By Joe Pulizzi published June 14, 2014

How Facebook is Becoming a Pay-to-Play Platform

this old marketing-PNR logoPNR: This Old Marketing with Joe Pulizzi and Robert Rose can be found on both iTunes and Stitcher.

In this episode, Robert and I discuss the latest findings straight out of Facebook: Organic reach on the platform is now less than 2%. Facebook is becoming a pure pay-to-play platform in many cases. We also discuss how much data you actually need for your content marketing strategy. The final news article provides a cross section of a record month for magazine launches with a shuttering of a dozen tried-and-true niche magazines. This week’s #ThisOldMarketing example: The Fresh Fork Market Almanac.


This week’s show

(Recorded live on June 9, 2014; Length: 58:32)

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Show overview

1. Opening Comments

2. Content Marketing in the News

  • Facebook Sets The Record Straight On Organic Reach … And Basically Proves Our Point (3:15): Facebook finally explains the thinking behind the recent changes to its News Feed, which saw the organic reach of brands’ page post decline to 2% or less, reports an article on Robert and I agree that Facebook’s heavy PR spin does nothing to change what this move is all about, and we lament the types of businesses that are suffering the most from it.
  • How Much Data Do You Really Need for Content Marketing (10:30): In this article from, John Miller talks about the tendency for many businesses to get so stuck gathering data and creating detailed buyer personas that they never launch their content marketing programs. Sometimes you just need to trust your gut instinct, he advises. Robert and I talk about a practical strategy any business can employ to maintain a bias for action, even if there isn’t “enough” data.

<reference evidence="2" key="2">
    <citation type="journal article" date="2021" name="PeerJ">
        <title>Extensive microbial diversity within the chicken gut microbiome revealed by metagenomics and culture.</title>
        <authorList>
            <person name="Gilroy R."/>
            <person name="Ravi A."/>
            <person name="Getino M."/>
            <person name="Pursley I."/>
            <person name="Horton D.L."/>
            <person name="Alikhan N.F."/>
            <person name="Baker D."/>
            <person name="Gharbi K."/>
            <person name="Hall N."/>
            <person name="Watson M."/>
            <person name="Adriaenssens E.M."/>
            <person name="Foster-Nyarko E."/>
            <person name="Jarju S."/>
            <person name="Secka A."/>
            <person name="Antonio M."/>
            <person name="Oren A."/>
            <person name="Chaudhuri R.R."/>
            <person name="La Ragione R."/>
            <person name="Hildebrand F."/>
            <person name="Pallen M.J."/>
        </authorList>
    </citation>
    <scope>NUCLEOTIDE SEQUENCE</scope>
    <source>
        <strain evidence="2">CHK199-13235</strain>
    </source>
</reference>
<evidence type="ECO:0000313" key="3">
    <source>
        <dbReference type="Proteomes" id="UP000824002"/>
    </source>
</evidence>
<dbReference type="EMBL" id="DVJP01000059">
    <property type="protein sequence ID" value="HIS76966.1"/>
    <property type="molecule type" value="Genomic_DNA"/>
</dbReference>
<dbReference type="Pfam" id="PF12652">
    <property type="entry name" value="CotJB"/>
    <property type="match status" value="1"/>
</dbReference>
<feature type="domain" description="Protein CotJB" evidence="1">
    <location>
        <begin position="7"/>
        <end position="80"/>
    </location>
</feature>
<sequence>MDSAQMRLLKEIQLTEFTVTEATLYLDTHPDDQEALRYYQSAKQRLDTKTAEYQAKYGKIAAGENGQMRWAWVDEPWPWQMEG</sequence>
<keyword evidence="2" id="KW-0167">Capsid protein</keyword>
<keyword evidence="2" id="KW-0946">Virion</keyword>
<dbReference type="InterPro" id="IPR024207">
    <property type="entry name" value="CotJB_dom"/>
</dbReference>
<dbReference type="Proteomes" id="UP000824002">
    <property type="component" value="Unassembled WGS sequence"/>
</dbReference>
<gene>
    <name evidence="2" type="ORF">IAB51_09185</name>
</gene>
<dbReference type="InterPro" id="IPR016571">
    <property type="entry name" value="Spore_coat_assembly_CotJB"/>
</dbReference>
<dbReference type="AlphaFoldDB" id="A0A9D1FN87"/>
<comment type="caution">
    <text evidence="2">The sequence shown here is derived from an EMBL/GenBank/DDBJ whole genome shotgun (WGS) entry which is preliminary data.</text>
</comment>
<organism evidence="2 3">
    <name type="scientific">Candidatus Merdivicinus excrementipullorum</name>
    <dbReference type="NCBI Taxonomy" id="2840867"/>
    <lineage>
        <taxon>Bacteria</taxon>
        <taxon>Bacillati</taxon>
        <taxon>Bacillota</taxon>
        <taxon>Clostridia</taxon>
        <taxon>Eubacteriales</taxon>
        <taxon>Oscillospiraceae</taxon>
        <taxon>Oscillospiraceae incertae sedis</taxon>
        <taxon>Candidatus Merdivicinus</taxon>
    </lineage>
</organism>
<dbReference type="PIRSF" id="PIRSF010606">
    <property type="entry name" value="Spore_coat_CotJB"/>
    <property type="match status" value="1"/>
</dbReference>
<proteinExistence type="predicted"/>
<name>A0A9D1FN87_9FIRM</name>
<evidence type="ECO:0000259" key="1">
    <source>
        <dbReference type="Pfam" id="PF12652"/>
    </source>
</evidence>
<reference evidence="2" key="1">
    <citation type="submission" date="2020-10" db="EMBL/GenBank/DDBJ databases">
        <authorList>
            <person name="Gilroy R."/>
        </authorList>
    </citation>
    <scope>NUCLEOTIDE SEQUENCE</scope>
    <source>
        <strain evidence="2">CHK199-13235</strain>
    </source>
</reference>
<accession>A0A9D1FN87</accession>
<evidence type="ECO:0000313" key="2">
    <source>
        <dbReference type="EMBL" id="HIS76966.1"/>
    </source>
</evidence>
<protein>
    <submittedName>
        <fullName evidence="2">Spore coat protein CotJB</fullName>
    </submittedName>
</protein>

• Content Marketing – A Good Strategy? (15:01): This article from the Search Engine Journal website declares that content marketing isn’t a sustainable strategy. Robert and I are concerned that the author’s evidence for its lack of effectiveness is only focused on one element of content marketing.
  • Content Marketing: The Copernican Revolution (25:03): J.P. De Clerck masterfully uses Copernicus’ discovery that the Earth revolves around the sun to explain why content marketing needs to be more customer-centric, focused on creating real value and useful interactions for the people we serve. Robert loves the way the author’s viewpoint aligns with his ideas on delighting customers through memorable experiences. I like that DeClerk touches on a challenge that we see many content marketing programs facing today.
  • Squaring This … A Record Breaking Month In New Magazine Launches (31:58): According to the Mr. Magazine blog, May was a record month for niche consumer magazine launches, when 96 new titles debuted.
  • With This … Source Interlinks Loses 12 Titles: The Media Shepherd blog reports that Source Interlink Media has announced it is “absorbing” 12 super-niche titles into other parent magazines (e.g., Custom Classic Trucks being absorbed by Classic Trucks). I believe this means that smart publishers are figuring out better business models that are not focused on selling advertising. I explain how the publishers of these new titles will probably monetize them. Robert demonstrates how the same tectonic forces that are disrupting brands’ go-to-market strategies are affecting publishers and associations, too.
  • Content Marketing Growing – But Not A High Priority (39:17): A survey conducted by Folio: and min, which runs the Content Marketing & Innovation Summit, shows that content marketing is growing but only 17% of publishers indicated it was a top priority. I’m not surprised because traditional publishers tend to undervalue custom publishing, native advertising and other content-focused operations. Robert asks how potential investors can measure the value of content and audiences. I explain one approach that makes sense.

3. Sponsor (46:30)

This Old Marketing is once again sponsored by Emma – email marketing for the modern brand, featuring mobile-responsive templates, social integration tools and concierge services. Emma is promoting an informative infographic it has created entitled 18 Email Stats Every Marketer Needs to Know. You can check it out at

email stats-sponsor-emma

4. Rants and Raves (47:46)